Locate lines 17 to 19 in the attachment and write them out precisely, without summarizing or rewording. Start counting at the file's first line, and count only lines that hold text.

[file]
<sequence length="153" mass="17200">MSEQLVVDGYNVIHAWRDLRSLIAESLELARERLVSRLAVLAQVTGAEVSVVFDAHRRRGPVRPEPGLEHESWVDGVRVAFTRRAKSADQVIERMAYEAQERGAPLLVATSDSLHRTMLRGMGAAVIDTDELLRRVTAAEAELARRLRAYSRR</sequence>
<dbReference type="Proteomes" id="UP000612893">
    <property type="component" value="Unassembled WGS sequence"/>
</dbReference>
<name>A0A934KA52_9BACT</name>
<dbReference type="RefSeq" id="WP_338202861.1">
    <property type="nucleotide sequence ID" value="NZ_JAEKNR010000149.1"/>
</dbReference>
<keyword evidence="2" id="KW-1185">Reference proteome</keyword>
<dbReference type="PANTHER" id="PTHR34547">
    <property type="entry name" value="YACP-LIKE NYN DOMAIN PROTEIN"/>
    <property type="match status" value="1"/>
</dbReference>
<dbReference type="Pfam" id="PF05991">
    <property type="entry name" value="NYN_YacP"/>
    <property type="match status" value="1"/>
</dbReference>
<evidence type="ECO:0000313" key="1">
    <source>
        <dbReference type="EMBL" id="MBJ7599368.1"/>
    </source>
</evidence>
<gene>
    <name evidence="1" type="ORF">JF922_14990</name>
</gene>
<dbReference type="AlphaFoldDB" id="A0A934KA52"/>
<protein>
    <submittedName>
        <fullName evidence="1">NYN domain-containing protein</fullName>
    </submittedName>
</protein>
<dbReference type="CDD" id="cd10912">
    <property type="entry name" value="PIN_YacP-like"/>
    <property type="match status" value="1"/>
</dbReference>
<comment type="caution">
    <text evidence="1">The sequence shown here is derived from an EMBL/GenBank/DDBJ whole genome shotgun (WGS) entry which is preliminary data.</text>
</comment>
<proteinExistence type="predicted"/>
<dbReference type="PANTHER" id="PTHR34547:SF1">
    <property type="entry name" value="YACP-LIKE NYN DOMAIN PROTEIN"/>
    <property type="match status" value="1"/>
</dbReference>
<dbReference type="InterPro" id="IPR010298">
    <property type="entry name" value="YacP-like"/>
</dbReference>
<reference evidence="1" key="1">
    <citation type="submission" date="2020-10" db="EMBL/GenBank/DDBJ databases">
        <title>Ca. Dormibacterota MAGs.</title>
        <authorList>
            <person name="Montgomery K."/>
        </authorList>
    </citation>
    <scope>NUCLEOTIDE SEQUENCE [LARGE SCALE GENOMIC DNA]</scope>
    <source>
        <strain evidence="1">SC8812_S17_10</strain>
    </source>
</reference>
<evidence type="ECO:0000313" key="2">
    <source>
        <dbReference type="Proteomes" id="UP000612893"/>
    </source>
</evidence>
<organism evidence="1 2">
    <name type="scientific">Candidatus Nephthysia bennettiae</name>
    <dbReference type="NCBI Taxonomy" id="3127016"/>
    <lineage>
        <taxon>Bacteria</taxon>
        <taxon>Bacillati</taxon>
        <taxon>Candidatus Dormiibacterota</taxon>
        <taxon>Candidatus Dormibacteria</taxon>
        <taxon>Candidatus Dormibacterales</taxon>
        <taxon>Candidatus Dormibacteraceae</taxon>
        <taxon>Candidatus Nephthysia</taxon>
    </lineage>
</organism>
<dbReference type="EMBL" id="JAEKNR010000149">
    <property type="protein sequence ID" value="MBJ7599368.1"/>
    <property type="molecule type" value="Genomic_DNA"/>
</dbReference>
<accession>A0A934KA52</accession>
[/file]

</dbReference>
<evidence type="ECO:0000313" key="1">
    <source>